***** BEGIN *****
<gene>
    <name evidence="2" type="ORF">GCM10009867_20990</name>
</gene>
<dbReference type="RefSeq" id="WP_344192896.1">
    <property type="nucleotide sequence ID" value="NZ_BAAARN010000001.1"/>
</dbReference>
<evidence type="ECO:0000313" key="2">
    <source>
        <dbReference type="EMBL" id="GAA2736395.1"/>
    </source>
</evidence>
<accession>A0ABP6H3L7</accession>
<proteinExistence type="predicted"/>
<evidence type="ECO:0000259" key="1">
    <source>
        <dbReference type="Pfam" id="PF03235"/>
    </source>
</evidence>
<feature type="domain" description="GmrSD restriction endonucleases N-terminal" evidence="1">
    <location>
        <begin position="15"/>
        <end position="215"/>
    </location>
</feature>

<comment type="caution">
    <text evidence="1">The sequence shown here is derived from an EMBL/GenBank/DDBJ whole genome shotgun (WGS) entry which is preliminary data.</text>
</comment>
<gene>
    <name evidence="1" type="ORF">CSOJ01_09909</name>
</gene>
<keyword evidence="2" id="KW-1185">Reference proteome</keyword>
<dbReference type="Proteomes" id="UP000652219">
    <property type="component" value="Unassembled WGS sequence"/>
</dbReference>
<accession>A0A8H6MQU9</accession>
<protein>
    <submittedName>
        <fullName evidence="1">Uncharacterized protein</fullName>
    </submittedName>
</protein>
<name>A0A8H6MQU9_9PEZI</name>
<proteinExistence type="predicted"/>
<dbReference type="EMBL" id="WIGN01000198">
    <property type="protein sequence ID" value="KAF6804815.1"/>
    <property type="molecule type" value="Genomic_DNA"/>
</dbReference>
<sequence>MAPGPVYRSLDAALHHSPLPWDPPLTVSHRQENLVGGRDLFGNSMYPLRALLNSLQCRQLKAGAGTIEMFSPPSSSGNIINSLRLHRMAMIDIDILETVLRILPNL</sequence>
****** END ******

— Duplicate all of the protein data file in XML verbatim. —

<gene>
    <name evidence="2" type="ORF">GCM10009867_20990</name>
</gene>
<dbReference type="RefSeq" id="WP_344192896.1">
    <property type="nucleotide sequence ID" value="NZ_BAAARN010000001.1"/>
</dbReference>
<evidence type="ECO:0000313" key="2">
    <source>
        <dbReference type="EMBL" id="GAA2736395.1"/>
    </source>
</evidence>
<accession>A0ABP6H3L7</accession>
<proteinExistence type="predicted"/>
<evidence type="ECO:0000259" key="1">
    <source>
        <dbReference type="Pfam" id="PF03235"/>
    </source>
</evidence>
<feature type="domain" description="GmrSD restriction endonucleases N-terminal" evidence="1">
    <location>
        <begin position="15"/>
        <end position="215"/>
    </location>
</feature>

<comment type="caution">
    <text evidence="1">The sequence shown here is derived from an EMBL/GenBank/DDBJ whole genome shotgun (WGS) entry which is preliminary data.</text>
</comment>
<gene>
    <name evidence="1" type="ORF">CSOJ01_09909</name>
</gene>
<keyword evidence="2" id="KW-1185">Reference proteome</keyword>
<dbReference type="Proteomes" id="UP000652219">
    <property type="component" value="Unassembled WGS sequence"/>
</dbReference>
<accession>A0A8H6MQU9</accession>
<protein>
    <submittedName>
        <fullName evidence="1">Uncharacterized protein</fullName>
    </submittedName>
</protein>
<name>A0A8H6MQU9_9PEZI</name>
<proteinExistence type="predicted"/>
<dbReference type="EMBL" id="WIGN01000198">
    <property type="protein sequence ID" value="KAF6804815.1"/>
    <property type="molecule type" value="Genomic_DNA"/>
</dbReference>
<sequence>MAPGPVYRSLDAALHHSPLPWDPPLTVSHRQENLVGGRDLFGNSMYPLRALLNSLQCRQLKAGAGTIEMFSPPSSSGNIINSLRLHRMAMIDIDILETVLRILPNL</sequence>